Investors must beware of shift from globalism to protectionism


The world in part is moving from an ethos of globalism to protectionism – but it can be difficult to assess the extent to which this will continue and how investors should react to such a movement globally, Professor Amin Rajan, CEO, CREATE-Research, told delegates at CAIS 2018.

Rajan was chairing a panel called ‘Living through regime shifts: creating new investment opportunities’ and he started by asking the panel to consider some big questions. “People are asking if there is a regime shift occurring and what the consequences might be if there is. They can be hard to spot but they are always very important in hindsight,” he said. “People are worried about the move to populism but the problem I how do they react?”

Darsh Preet Singh, managing partner & CIO, Hazoor Partners, agreed that it was important to pay close attention to this possibility. “We are seeing political instability and more right wing, nationalist parties gaining traction. But having an understanding of the implications of this for investors is important.”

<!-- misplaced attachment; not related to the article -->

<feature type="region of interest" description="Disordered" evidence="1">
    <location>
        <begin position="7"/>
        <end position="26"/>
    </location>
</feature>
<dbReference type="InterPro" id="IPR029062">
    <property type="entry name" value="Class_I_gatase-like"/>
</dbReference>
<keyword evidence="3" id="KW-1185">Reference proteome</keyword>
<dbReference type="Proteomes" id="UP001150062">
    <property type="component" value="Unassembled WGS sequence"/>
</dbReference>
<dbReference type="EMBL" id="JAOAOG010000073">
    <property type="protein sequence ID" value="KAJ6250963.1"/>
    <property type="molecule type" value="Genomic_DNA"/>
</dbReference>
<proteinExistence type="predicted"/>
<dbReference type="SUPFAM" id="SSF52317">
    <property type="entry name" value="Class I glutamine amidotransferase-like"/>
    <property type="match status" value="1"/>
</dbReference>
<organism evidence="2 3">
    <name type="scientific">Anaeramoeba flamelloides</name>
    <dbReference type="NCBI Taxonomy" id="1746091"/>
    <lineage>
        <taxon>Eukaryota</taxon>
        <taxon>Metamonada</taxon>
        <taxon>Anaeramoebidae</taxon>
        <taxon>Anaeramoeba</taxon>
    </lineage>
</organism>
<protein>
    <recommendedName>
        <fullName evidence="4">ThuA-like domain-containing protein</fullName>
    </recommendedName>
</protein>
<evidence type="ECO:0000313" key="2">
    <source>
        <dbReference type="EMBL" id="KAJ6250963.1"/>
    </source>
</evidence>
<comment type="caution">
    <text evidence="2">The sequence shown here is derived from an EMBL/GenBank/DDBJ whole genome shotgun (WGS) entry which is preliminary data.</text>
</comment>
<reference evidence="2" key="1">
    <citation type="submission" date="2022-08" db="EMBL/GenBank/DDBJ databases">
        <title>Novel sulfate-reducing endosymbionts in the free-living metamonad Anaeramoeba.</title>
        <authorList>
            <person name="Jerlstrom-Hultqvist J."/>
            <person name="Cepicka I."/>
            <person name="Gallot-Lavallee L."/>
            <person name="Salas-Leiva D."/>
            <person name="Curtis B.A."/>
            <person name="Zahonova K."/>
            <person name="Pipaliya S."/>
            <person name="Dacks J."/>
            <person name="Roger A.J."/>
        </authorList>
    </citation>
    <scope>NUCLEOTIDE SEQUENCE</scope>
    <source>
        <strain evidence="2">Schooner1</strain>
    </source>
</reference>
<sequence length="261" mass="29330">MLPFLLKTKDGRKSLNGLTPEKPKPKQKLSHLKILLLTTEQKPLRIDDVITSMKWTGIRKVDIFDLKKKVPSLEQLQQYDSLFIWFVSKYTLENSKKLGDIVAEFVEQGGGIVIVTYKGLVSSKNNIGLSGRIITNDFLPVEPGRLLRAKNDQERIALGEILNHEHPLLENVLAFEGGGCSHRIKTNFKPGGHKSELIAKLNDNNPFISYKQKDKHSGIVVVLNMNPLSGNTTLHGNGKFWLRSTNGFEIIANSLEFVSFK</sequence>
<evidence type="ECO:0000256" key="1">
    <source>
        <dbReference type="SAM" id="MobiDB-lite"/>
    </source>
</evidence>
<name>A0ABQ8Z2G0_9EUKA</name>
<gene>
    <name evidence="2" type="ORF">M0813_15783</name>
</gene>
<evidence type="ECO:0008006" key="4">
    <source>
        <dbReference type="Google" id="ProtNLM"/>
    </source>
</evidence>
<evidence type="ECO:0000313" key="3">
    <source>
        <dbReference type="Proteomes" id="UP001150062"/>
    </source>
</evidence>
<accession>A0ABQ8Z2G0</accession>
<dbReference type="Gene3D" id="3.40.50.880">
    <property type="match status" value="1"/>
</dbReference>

Mark Yusko, CEO and CIO Morgan Creek Capital Management, added that the phenomenon is borne out of the growing inequality in the world. “The have-nots get upset. But they get upset slowly. Yes, globalization has also lifted many out of abject poverty but above that level there are still a lot of very poor people who barely get by.

“Populism is a natural reaction to that. But people forget that nationalism and protectionism always come with negatives. We have seen economic downturns and the collapse of currencies as a result of these policies in the past. We need to remember those lessons.”

Carl Stork, President, Ciconia & Co, added that although a number of parties and politicians have won power based on populism, the policies they have then implemented have actually been more moderate in reality than they originally promised. “But I just hope we have the leadership that understands the mistakes of history. Too much protectionism is never good. But, as always, investors should consider diversifying their investments into areas that can withstand such change if needed.”

2018 Cayman Alternative Investment Summit, Investors, Amin Rajan, Create Research, Morgan Creek Capital Management, Mark Yusko, Hazoor, Ciconia, Cayman

Cayman Funds